Today, I want to talk about cigarettes. I quit officially on March 2nd, 7m of this year and technically on March 17th, 1am (it was St. Patrick's day. I was drunk) but really I've been finding it easier than I thought it would be. Maybe I was never really physically addicted. Maybe I have an amazing constitution. Actually, no maybe there. One day in 10th grade I decided to use forks and spoons with my left hand instead of my right and I've been doing it ever since. True story.
I am now a non-smoker. But maybe 'easy' was an overstatement. I've asked for cigarettes in between then and now and I have to thank my friends who say no and then smoke in front of me. Sincerely.
When I'm bored, I kind of want a cigarette. I don't have to have one; I just sort of want one. Like how when I'm watching tv, I like to have my laptop with me so I can look into all the cool medicines I see advertised. I don't have to have it. I just like it here. I like breathing in the aromas of my apple's internal fan, feeling the cool burn of 15 btu's glaring off the screen, a rustic taptaptap between my fingers...
The decision or maybe power to quit all came down to a kind of mantra I live by. I think of my perfect future. Not mine specifically but the kind of futuristic society that I dream of. No war, no stupid people (stupid stupid people...), a high society where the happenings of the past are so totally understood and so...so quaint.
"Can you imagine? The former US government supported an industry where an addictive agent was sold unto a masses who KNEW it would kill them. It was all about...what was that thing called? Honey?"
"Haha, it's pronounced 'money', dear. A strange barter system based on paper representations of stones hoarded and valued for their beauty. The tobacco industry was able to make trillions of these 'dollars' by selling an addictive product thusly guaranteed to maintain the company's income."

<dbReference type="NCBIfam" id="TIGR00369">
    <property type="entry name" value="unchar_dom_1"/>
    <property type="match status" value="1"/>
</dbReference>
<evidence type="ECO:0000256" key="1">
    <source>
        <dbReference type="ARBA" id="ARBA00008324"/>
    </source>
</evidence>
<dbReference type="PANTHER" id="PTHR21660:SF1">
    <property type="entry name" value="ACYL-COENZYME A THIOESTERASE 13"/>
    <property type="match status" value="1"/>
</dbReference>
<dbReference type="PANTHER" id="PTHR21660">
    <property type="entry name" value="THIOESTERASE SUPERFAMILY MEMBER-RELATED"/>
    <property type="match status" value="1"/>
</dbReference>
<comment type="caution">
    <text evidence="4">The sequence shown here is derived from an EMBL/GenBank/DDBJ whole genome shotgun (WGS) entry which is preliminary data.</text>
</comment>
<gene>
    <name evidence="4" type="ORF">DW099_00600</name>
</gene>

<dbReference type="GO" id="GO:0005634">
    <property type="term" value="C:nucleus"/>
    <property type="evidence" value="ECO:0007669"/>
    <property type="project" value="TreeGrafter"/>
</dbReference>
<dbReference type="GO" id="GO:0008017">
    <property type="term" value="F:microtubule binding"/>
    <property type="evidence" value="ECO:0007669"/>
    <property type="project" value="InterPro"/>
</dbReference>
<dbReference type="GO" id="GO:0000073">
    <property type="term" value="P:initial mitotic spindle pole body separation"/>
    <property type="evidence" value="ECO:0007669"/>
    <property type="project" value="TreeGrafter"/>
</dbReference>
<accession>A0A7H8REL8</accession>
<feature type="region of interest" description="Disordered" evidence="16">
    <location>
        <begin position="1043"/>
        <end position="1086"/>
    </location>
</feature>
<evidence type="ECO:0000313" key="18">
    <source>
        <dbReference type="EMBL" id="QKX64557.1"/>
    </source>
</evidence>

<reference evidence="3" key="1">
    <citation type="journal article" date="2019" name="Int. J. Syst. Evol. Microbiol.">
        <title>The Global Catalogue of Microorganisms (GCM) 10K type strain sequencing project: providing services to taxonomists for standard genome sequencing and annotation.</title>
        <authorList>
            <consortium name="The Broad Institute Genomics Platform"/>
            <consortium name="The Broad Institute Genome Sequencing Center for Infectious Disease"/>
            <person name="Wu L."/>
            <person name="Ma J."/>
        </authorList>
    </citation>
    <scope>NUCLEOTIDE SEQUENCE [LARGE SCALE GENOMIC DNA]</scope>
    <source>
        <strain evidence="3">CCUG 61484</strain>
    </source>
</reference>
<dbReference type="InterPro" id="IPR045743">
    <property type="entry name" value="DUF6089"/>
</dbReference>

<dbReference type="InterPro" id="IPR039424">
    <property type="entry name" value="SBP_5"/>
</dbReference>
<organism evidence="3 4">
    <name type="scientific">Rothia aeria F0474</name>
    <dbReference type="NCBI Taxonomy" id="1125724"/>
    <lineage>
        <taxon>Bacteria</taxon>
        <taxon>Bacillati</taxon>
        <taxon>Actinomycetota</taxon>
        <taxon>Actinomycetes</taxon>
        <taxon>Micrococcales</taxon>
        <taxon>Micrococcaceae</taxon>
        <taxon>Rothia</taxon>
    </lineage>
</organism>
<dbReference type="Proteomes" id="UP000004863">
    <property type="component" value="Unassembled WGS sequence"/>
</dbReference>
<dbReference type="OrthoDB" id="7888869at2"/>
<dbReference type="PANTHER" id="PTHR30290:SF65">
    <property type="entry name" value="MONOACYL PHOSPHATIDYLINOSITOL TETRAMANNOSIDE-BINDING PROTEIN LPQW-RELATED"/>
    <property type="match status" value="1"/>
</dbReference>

"Sooomething like our Life Service Organizations, little Billy. But far less moral. And in the case of the cigarette companies, far more destructive. It was almost brilliant in it's deviancy. They made enough money to support a corrupt government equally dependent on the power money gave - thereby preventing mass-murder charges. Even when at the height of their veritable campaign against humanity they were able to amass approximately 440,000 kills a year in the former United States alone and suffer the consequences of not one successful criminal charge. Most interesting was perhaps the fact that those who used cigarettes not only became physically dependent on them, but were very much emotionally attached. They defended their right to smoke and die. It's fun to wonder why it was that a community addicted to an agent was it's biggest supporter and that the community who was not addicted opposed the addictive qualities and mass distribution of a known poison. Huh, kids?"
"You're being facetious, of course, father."
"It was a strange time..."
So in short, it's always better to sit on the right side of history. Otherwise, aliens from the future will laugh at you. Like we do to Romans who drank out of lead pipes. This is probably the biggest lesson I live by now that I think about it.